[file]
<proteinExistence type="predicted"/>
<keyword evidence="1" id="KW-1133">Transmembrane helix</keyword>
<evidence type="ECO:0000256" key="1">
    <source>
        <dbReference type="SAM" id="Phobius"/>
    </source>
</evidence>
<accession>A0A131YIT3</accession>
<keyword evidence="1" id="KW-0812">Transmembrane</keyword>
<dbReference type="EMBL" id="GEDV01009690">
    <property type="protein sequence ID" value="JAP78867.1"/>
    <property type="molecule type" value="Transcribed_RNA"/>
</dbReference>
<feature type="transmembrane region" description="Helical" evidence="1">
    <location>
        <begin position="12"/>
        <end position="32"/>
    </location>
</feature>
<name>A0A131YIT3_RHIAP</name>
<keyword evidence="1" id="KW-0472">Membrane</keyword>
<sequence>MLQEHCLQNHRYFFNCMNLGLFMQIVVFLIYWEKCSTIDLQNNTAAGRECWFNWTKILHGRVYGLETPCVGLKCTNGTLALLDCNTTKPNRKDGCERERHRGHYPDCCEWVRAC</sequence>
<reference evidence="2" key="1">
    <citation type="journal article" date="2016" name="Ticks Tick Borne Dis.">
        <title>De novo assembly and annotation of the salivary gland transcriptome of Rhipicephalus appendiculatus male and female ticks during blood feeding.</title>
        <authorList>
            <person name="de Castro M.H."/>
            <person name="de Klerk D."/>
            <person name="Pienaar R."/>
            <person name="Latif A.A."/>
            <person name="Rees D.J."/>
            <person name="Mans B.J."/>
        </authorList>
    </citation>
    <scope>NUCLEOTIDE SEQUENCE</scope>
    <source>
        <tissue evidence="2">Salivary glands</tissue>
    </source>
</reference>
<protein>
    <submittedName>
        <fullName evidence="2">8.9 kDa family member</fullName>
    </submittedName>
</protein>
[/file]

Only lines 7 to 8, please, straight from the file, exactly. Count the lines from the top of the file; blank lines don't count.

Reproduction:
</evidence>
<accession>A0A131YIT3</accession>